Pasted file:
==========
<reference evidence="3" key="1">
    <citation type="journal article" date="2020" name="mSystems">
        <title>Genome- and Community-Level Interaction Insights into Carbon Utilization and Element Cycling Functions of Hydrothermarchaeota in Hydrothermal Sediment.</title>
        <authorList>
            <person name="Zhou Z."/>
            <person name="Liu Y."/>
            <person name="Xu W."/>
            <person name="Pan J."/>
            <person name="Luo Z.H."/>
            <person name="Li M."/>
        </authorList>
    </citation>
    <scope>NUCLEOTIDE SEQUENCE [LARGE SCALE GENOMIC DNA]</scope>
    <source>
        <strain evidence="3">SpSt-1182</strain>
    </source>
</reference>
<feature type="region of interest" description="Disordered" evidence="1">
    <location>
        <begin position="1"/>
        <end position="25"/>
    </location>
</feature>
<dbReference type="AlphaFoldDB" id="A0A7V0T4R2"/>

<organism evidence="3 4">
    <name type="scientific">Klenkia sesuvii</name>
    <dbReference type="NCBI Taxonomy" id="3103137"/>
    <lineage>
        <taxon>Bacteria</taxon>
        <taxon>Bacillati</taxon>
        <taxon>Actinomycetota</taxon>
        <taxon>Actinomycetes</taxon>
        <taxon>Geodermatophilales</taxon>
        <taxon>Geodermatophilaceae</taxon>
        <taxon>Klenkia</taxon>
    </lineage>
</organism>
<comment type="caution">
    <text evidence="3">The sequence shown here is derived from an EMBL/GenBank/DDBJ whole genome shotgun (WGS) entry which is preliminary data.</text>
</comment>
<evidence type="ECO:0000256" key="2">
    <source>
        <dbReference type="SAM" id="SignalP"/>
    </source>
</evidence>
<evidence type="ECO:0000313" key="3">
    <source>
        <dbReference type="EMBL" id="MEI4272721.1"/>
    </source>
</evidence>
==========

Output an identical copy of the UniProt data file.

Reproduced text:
<reference evidence="3" key="1">
    <citation type="journal article" date="2020" name="mSystems">
        <title>Genome- and Community-Level Interaction Insights into Carbon Utilization and Element Cycling Functions of Hydrothermarchaeota in Hydrothermal Sediment.</title>
        <authorList>
            <person name="Zhou Z."/>
            <person name="Liu Y."/>
            <person name="Xu W."/>
            <person name="Pan J."/>
            <person name="Luo Z.H."/>
            <person name="Li M."/>
        </authorList>
    </citation>
    <scope>NUCLEOTIDE SEQUENCE [LARGE SCALE GENOMIC DNA]</scope>
    <source>
        <strain evidence="3">SpSt-1182</strain>
    </source>
</reference>
<feature type="region of interest" description="Disordered" evidence="1">
    <location>
        <begin position="1"/>
        <end position="25"/>
    </location>
</feature>
<dbReference type="AlphaFoldDB" id="A0A7V0T4R2"/>

<organism evidence="3 4">
    <name type="scientific">Klenkia sesuvii</name>
    <dbReference type="NCBI Taxonomy" id="3103137"/>
    <lineage>
        <taxon>Bacteria</taxon>
        <taxon>Bacillati</taxon>
        <taxon>Actinomycetota</taxon>
        <taxon>Actinomycetes</taxon>
        <taxon>Geodermatophilales</taxon>
        <taxon>Geodermatophilaceae</taxon>
        <taxon>Klenkia</taxon>
    </lineage>
</organism>
<comment type="caution">
    <text evidence="3">The sequence shown here is derived from an EMBL/GenBank/DDBJ whole genome shotgun (WGS) entry which is preliminary data.</text>
</comment>
<evidence type="ECO:0000256" key="2">
    <source>
        <dbReference type="SAM" id="SignalP"/>
    </source>
</evidence>
<evidence type="ECO:0000313" key="3">
    <source>
        <dbReference type="EMBL" id="MEI4272721.1"/>
    </source>
</evidence>